Furthermore, open control interface 54 remains amenable for use with an off-line development system 74, such as the Allen-Bradley Off-line Development System (ODS), Catalog No. 8520-ODS, that allows a user to create, edit, document, and troubleshoot machine configuration, machine interfaces, and machine motion control files. The off-line development system 74 also can be used to upload and download part programs with either CNC 24 or network CNCs, such as CNC 34. When off-line development system 74 is connected over a network, it requires an appropriate driver 76, such as the RSI Virtual Device Driver™, Catalog No. 9355WABOEMM, available from Rockwell Software. Driver 76 cooperates with communication management module 62 to implement communications across network 30.
It should be noted that with a networked CNC, such as CNC 34, the CNC utilizes a communications module 78. Communications module 78 includes an appropriate client server 80 adapted to obtain the necessary protocol parts, such as instructions to read data, write data or execute commands, from the data packets that are received over network 30 from DDE-compliant application 56 and data server 58. The client server 80 presents these instructions/requests to CNC 34 where they are appropriately processed by the CNC processor and CNC executive. Communications module 78 cooperates with a driver 82, such as an Ethernet TCP/IP driver, to send and receive data and commands over, for example, an Ethernet network 30.
The design of communications module 78 and client server 80 depends on the preferred CNCs and protocols implemented in the overall system. However, in the exemplary embodiment, an Ethernet module, such as the OCI Ethernet module, Catalog No. 8520-ETCP, available from the Allen-Bradley Company, may be used as an interface between the 9/Series CNC and an Ethernet TCP/IP compatible network. This type of Ethernet module provides for commands and data transfers to/from systems running a suitable conversion module/data server 58. The Ethernet module also passes through instructions from conversion module 58 to the CNC regarding the transfer of CNC part programs from file handler 66 (the CNC then sends the appropriate request to file handler 66 for the desired part program); facilitates transmission of commands and file transfers from off-line development system 74; and allows updates to be made to the CNC executive.
As illustrated in FIG. 5, certain other features may be combined with the overall system to enhance performance, adaptability and ease-of-use for the operator. For example, different types of Windows-compliant CNC related applications can be used on PC 14 and the open control interface 54. However, a customized display set 84 may be helpful in allowing a user to prepare an operator interface having desired screens displayed on monitor 18 of workstation 10. The screens can be customized, for instance, to emulate screens with which the operator is familiar. For example, the 9/Series Basic Display Set™, available from the Allen-Bradley Company, is a DDE-compliant application that provides the user interface between personal computer 14 and the CNC 24 (e.g. a 9/PC CNC) or 34 (e.g., a 9/Series CNC). This software emulates the 9/Series CNC screens and allows the user to control, program, position and monitor the CNC via an interface that is recognized and comfortable for the operator to use.
Additionally, a performance enhancement software module 86 may be used to provide enhanced performance for systems implementing Rockwell Software's Advance DDE™ protocol. For example, Rockwell Software supplies a software module called RSData™, Catalog No. 9361DATAOCXOEM, that can be used with suitable DDE-compliant applications 56 and conversion module 58 to provide enhanced performance in a system that conforms to the Advance DDE™ protocol. RSData takes advantage of a high speed DDE communications module 88, such as Rockwell Software's RSJunction Box™, Catalog No. 9361JBOXOEM, that facilitates considerably higher performance between appropriate DDE-compliant applications and data servers. The foregoing provides examples of potential modifications to the overall system.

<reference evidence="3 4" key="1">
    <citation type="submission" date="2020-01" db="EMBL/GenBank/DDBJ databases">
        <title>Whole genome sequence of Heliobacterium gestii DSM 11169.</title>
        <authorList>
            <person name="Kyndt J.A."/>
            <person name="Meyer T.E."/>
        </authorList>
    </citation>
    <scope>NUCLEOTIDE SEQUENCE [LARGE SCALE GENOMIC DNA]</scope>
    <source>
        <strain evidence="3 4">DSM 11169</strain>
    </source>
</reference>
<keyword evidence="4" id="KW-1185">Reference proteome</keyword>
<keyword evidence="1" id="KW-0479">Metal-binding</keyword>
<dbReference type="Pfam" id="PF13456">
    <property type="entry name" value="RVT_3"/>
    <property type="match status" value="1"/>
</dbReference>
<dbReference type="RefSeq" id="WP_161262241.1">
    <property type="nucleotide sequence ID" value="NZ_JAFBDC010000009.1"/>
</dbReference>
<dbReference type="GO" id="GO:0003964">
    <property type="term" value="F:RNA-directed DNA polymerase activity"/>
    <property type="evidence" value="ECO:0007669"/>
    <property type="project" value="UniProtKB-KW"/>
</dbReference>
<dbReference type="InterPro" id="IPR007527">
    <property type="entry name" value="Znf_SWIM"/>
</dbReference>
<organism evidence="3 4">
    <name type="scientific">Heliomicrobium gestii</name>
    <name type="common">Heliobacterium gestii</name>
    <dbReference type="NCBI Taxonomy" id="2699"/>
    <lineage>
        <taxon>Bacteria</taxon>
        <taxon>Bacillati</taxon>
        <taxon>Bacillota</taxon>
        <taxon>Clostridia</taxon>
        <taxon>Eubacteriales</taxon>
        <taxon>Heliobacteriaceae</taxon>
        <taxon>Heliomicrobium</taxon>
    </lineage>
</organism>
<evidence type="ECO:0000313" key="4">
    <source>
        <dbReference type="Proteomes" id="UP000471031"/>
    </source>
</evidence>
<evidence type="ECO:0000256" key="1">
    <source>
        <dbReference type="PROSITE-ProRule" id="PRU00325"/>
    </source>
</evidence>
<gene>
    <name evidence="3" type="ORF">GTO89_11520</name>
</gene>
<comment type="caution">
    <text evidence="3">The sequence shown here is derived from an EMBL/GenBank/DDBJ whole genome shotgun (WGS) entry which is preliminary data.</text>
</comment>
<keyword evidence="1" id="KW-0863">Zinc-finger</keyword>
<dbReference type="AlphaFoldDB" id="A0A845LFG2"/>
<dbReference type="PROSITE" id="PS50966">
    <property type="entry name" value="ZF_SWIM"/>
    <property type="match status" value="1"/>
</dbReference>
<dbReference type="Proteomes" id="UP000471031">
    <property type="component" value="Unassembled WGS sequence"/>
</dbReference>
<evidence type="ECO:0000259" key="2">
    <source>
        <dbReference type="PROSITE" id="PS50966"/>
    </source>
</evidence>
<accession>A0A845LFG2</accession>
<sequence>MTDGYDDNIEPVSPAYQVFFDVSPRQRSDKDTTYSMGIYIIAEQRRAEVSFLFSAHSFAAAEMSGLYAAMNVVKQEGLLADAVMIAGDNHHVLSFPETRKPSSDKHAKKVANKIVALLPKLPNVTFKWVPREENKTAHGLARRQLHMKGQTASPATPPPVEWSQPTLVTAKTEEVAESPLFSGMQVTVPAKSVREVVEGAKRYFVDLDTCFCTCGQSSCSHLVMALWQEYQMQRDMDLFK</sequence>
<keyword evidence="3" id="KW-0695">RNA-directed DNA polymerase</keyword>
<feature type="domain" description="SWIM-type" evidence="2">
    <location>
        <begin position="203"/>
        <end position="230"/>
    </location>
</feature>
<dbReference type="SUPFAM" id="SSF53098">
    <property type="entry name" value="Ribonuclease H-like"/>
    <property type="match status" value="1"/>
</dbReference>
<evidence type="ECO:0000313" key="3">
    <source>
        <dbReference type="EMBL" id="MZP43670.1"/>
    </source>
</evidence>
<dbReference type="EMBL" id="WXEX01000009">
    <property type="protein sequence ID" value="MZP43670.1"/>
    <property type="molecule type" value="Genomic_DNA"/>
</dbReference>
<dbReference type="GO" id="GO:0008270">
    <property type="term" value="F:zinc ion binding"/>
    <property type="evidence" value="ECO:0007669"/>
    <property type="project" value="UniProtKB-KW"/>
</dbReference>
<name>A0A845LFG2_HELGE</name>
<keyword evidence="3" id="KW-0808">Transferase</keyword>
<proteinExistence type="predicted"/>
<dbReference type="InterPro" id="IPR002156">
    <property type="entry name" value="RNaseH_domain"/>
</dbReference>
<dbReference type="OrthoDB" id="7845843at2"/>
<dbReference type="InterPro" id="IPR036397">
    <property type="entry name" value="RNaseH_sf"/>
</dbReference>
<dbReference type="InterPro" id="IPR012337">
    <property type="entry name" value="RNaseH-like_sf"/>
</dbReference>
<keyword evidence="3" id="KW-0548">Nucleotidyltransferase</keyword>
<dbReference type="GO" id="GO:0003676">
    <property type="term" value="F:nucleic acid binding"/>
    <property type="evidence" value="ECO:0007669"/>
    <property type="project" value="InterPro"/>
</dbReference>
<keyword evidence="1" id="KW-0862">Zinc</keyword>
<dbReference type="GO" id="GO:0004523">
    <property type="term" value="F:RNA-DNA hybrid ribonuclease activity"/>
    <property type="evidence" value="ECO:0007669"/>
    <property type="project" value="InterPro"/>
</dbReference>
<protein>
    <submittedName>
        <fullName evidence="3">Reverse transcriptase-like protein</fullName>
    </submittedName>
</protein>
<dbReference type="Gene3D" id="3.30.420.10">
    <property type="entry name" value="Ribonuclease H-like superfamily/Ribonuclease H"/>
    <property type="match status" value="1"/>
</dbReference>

The system described above provides a wide variety of arrangements for workstations, CNCs, controlled machines, and other devices. The combined CNC and personal computer of workstation 10 provides an efficient, unified package that is readily useable by an operator in programming, controlling and monitoring a given machine. The system further facilitates the use of a wide variety of other applications in addition to the specific CNC application. Also, the unique design of the open architecture permits workstation 10 to be incorporated into a networked system having a wide variety of topologies. For example, numerous workstations 10 may be connected to network 30, and any of the personal computers potentially can communicate with any of the CNCs. This provides an extremely variable M-to-N topology. Additionally, stand-alone CNCs, such as CNC 34, and a wide variety of other devices can be coupled to network 30, for potential communication with any of the networked personal computers or CNCs, regardless of whether they are combined in a single workstation 10 or separated as with personal computer 38 and CNC 34.
An additional advantage of the overall network system is its unique ability to preserve both CPU and network bandwidth for communications between remote networked personal computers and CNCs. In conventional network systems, networked devices are continuously polled for data by the workstation, e.g. a stand-alone PC. However, in the present network arrangement, the polling of data is performed internally to the CNC, e.g. CNC 24 or 34. For example, in CNC 24, the polling of data is performed by processor 48, and data is transmitted over network 30 to another location on the network, e.g. personal computer 38, only when necessary or at select, limited times. This preserves not only network bandwidth but also the CPU bandwidth of the subject personal computer by releasing the CPU from handling the polling task and allowing it to communicate with other networked devices or to run other applications. Without the ability to push polling responsibility to a given CNC, such as CNC 24 or CNC 34, certain machining environments or CNC applications might require a dedicated PC.